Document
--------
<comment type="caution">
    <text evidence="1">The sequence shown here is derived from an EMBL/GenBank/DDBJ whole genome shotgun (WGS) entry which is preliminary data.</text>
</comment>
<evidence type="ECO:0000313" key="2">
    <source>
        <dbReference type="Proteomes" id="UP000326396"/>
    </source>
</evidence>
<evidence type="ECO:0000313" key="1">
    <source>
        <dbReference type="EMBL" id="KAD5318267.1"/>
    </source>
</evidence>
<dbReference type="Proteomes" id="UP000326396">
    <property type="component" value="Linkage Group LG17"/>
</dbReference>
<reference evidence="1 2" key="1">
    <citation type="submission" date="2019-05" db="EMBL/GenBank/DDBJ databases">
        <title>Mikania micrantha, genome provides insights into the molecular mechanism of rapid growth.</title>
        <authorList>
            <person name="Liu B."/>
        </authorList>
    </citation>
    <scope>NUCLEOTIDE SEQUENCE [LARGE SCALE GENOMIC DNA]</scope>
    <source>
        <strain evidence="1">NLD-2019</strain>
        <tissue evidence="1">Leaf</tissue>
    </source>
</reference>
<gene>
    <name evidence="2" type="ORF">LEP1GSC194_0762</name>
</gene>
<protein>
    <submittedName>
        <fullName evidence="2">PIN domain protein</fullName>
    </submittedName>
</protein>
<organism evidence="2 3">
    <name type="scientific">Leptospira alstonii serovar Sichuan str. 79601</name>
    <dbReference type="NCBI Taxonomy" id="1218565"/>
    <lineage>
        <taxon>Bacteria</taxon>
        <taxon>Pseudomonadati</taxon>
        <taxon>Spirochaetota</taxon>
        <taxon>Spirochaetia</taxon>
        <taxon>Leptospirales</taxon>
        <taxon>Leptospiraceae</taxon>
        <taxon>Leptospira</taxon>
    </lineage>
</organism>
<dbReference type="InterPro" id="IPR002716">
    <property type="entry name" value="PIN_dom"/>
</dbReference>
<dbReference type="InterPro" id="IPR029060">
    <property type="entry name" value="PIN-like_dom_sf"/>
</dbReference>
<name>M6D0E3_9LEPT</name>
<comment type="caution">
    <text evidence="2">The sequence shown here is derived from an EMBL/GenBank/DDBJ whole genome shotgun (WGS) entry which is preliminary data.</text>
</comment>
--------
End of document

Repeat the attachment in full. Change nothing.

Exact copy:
<comment type="caution">
    <text evidence="1">The sequence shown here is derived from an EMBL/GenBank/DDBJ whole genome shotgun (WGS) entry which is preliminary data.</text>
</comment>
<evidence type="ECO:0000313" key="2">
    <source>
        <dbReference type="Proteomes" id="UP000326396"/>
    </source>
</evidence>
<evidence type="ECO:0000313" key="1">
    <source>
        <dbReference type="EMBL" id="KAD5318267.1"/>
    </source>
</evidence>
<dbReference type="Proteomes" id="UP000326396">
    <property type="component" value="Linkage Group LG17"/>
</dbReference>
<reference evidence="1 2" key="1">
    <citation type="submission" date="2019-05" db="EMBL/GenBank/DDBJ databases">
        <title>Mikania micrantha, genome provides insights into the molecular mechanism of rapid growth.</title>
        <authorList>
            <person name="Liu B."/>
        </authorList>
    </citation>
    <scope>NUCLEOTIDE SEQUENCE [LARGE SCALE GENOMIC DNA]</scope>
    <source>
        <strain evidence="1">NLD-2019</strain>
        <tissue evidence="1">Leaf</tissue>
    </source>
</reference>
<gene>
    <name evidence="2" type="ORF">LEP1GSC194_0762</name>
</gene>
<protein>
    <submittedName>
        <fullName evidence="2">PIN domain protein</fullName>
    </submittedName>
</protein>
<organism evidence="2 3">
    <name type="scientific">Leptospira alstonii serovar Sichuan str. 79601</name>
    <dbReference type="NCBI Taxonomy" id="1218565"/>
    <lineage>
        <taxon>Bacteria</taxon>
        <taxon>Pseudomonadati</taxon>
        <taxon>Spirochaetota</taxon>
        <taxon>Spirochaetia</taxon>
        <taxon>Leptospirales</taxon>
        <taxon>Leptospiraceae</taxon>
        <taxon>Leptospira</taxon>
    </lineage>
</organism>
<dbReference type="InterPro" id="IPR002716">
    <property type="entry name" value="PIN_dom"/>
</dbReference>
<dbReference type="InterPro" id="IPR029060">
    <property type="entry name" value="PIN-like_dom_sf"/>
</dbReference>
<name>M6D0E3_9LEPT</name>
<comment type="caution">
    <text evidence="2">The sequence shown here is derived from an EMBL/GenBank/DDBJ whole genome shotgun (WGS) entry which is preliminary data.</text>
</comment>